16 What we must do
What are effective actions in such a context? We must be ready to… n …invest now in order to avoid staggering costs and drops in asset values later; n … relocate large populations and their supporting infrastructure and building stocks; n … be prepared for repair and reconstruction efforts; n … adapt our buildings and infrastructure to cope with new conditions; Most important, we must not let the coming problems divert us from the vital need to reduce GHG emissions much more rapidly than we are currently doing, to prevent the problem from worsening. 17
What are effective actions in such a context? n Even if political realities will limit immediate action, we must develop plans for measures that can rapidly be implemented to rapidly reduce GHG emissions; n They must be actionable in the short term; n They must be effective in a variety of specific regions; n That means that we need a series of mitigation measures that are similar in approach, but differ in implementation; n To achieve this, we need data on the most effective mitigation actions in many different specific regions. 18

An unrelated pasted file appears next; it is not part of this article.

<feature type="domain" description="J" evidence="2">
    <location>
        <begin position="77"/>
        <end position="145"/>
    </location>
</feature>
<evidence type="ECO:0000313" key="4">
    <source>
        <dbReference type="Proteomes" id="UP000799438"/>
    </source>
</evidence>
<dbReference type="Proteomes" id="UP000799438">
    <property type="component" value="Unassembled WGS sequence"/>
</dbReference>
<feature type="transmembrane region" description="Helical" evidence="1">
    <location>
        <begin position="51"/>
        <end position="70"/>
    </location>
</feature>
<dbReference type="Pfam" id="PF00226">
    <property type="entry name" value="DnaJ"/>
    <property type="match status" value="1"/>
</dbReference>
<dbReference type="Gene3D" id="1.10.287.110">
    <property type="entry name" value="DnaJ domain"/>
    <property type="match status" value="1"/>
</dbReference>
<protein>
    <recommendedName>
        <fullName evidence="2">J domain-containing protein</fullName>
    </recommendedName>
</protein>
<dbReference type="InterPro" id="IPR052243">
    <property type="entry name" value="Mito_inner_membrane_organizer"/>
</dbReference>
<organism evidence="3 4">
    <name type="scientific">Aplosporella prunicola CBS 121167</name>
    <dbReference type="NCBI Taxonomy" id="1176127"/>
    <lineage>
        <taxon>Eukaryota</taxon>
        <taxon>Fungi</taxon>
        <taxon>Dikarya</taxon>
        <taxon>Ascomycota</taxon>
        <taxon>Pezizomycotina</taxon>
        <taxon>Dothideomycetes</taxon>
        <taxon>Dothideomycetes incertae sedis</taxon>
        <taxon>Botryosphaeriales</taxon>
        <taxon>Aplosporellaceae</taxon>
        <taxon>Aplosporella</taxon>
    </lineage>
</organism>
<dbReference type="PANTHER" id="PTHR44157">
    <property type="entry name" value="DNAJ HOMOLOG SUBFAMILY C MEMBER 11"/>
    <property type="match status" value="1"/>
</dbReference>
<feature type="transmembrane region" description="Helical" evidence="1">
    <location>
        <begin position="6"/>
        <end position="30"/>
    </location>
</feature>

19 Plan B: key types of actions to rapidly reduce greenhouse gas emissions to minimize risks of exceeding a 2ºC global temperature rise. This section was developed by Nils Larsson of ii. SBE with substantial contributions from Gregor Herda (UN Habitat), Richard Lorch and Fionn Stevenson (UK), Stella Bezerra (Brazil), Teresa Coady, Jean Cinq-Mars, John Crace, Gary Martin and Mark Gorgolewski (Canada), Teresa Parejo. Navajas (Spain), Randa Mahmoud (Egypt), Daniel Charles (France), Ann Edminster (USA), Norman Goijberg (Chile) and Wynn Cam (Singapore)